Under the Comply heading, I set DLP (data loss prevention) policies and enforcement options. Zscaler uses the term “dictionary” to describe a DLP rule. There are eight predefined dictionaries including “credit card leakage” and “social security leakage.” I effortlessly created new dictionaries by clicking Edit, Add Dictionary and then entering strings to search for and their weightings.
Dictionaries are then grouped into DLP engines. For instance, the HIPAA (Health Insurance Portability and Accountability Act) engine contains the medical information leakage and Social Security leakage dictionaries.
It all comes together under Compliance Policy, where I enabled or disabled engines, set the order in which they should run, and assigned users and applications where I could apply the rules. My attempt to send a message on Facebook containing a Social Security number was logged and reported accurately.
Analyze gives you very close to real-time inspection of traffic, which can be sorted by user or transaction, and then filtered by department, location, URL classification, security threat and the amount of time you want to include in the report. I could easily see that my test user had spent the last half-hour browsing for barbecued brisket recipes. As a forensics tool, this is very helpful for answering the “what-in-blazes-just-happened” question.
Reporting is a strong suit for Zscaler. One of my favorite features is the ability to set any report as a Favorite, then organize Favorites and select them directly from the dashboard. Reporting is very flexible. I could slice and dice, subset and analyze, double-click on just about anything and get more detail. Any report can be generated as a PDF simply by clicking the little PDF icon next to the report title.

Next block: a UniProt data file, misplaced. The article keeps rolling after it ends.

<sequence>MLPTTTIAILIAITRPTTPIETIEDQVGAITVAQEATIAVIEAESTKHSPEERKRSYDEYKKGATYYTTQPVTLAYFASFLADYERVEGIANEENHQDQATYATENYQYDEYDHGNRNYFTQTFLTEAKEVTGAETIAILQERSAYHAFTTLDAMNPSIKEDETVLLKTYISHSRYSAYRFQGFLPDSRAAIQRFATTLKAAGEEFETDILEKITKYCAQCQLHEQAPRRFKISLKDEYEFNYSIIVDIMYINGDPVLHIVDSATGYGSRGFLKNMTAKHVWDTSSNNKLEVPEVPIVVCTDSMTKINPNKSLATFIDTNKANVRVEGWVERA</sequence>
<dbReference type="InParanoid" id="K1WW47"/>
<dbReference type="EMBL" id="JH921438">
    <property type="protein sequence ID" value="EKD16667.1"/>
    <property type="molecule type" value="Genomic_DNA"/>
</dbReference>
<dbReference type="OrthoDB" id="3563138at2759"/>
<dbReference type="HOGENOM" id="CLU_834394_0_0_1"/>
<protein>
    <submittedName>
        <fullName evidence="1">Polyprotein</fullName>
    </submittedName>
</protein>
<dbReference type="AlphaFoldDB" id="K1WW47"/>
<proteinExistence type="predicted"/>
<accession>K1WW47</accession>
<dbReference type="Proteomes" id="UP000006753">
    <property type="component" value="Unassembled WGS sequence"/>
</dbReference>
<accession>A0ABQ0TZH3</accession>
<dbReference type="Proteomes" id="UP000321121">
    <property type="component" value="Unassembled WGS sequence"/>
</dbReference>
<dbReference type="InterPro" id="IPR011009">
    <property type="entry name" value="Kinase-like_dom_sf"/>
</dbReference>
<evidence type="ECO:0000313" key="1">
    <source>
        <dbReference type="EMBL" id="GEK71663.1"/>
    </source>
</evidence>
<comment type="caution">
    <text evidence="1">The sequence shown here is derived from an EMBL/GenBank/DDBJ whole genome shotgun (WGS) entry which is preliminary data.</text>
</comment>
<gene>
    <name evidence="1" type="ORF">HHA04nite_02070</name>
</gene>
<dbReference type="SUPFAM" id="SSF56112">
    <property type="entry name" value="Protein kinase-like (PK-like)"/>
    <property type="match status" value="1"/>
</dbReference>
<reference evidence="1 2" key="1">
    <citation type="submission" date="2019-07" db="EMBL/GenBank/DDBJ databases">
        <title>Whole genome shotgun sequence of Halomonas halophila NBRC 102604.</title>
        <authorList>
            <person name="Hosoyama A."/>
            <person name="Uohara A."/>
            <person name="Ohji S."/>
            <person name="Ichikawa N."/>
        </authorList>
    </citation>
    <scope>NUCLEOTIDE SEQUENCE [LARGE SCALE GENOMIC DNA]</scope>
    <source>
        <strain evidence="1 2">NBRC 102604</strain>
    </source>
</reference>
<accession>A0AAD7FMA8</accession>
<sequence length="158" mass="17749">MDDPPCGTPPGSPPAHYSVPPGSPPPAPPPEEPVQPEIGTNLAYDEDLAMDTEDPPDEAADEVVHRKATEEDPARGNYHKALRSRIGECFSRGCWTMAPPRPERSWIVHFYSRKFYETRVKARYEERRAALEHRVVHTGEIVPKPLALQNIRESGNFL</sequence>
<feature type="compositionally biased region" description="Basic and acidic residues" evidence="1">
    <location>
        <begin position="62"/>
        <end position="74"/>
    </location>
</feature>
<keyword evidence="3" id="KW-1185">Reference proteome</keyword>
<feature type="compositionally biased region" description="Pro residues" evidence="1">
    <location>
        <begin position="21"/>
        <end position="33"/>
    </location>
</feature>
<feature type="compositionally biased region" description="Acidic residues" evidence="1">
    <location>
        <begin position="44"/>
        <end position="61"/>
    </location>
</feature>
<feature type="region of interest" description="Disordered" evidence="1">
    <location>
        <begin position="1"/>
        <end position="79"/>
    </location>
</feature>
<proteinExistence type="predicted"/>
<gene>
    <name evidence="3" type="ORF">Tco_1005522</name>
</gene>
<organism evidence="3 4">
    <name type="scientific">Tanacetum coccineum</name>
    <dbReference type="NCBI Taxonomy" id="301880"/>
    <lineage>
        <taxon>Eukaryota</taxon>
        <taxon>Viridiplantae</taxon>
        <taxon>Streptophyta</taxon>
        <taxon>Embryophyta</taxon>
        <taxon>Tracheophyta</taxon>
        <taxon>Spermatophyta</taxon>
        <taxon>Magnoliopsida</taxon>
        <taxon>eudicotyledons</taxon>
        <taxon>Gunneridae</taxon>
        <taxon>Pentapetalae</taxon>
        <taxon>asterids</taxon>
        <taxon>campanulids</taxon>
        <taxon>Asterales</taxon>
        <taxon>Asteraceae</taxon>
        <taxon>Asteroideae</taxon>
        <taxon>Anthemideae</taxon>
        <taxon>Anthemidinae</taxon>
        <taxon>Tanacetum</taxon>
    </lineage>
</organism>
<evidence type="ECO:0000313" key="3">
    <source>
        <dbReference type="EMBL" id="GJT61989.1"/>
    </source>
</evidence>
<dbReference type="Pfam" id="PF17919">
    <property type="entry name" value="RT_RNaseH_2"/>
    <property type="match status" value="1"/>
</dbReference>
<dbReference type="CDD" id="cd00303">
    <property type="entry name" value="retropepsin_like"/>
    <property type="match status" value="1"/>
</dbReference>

It’s important to track Web activity on a per-user basis, which most companies will do through integration with LDAP or AD. I created user accounts and selected to force authentication, but this did not actually take place until I turned on authentication under the gateway settings. (Incidentally, there’s also an “enable bandwidth control” on the same screen.) In most cases the Zscaler administration GUI provided the ease and power I needed, but in cases like this, it left me stranded.
SMTP services, new in version 3.0, provide a similarly comprehensive, multitiered array of inspection and mail delivery services. As expected, anti-malware/spam/phishing services inspect mail before it reaches your e-mail servers. E-mail and Web security options are shown right next to each other; this integrated management ensures greater security-policy consistency than if policy were managed through multiple products.
Spam filtering worked fairly well: Settings are done via a slider (dial up the spam!), but I found them to be too general. Settings can be tweaked on a domain, user or group basis, but they can’t be tweaked for content. So it’s just dialing up spam versus dialing up subprime mortgages and dialing down Russian brides.
Over a 24-hour period, the default configuration delivered more spam than I would’ve liked, but there were no false positives. I could probably slide the dial around to find just the right spot, but users don’t have access to their spam settings. More mature anti-spam products allow users to tweak their settings and access their quarantines.
It’s possible to define “inflow” and “outflow” e-mail content policies. I easily configured all mail addressed to email@example.com to be delivered directly to me. DLP works as well with e-mail as it does with Web traffic. I prevented myself from sending an e-mail full of Social Security numbers to an external account. The e-mail was blocked and I received a custom e-mail explaining why it was blocked.
Zscaler can also perform gateway-to-gateway SMTP encryption and delivery assurance. Reporting for SMTP security services is as helpful and easy to use as for Web security.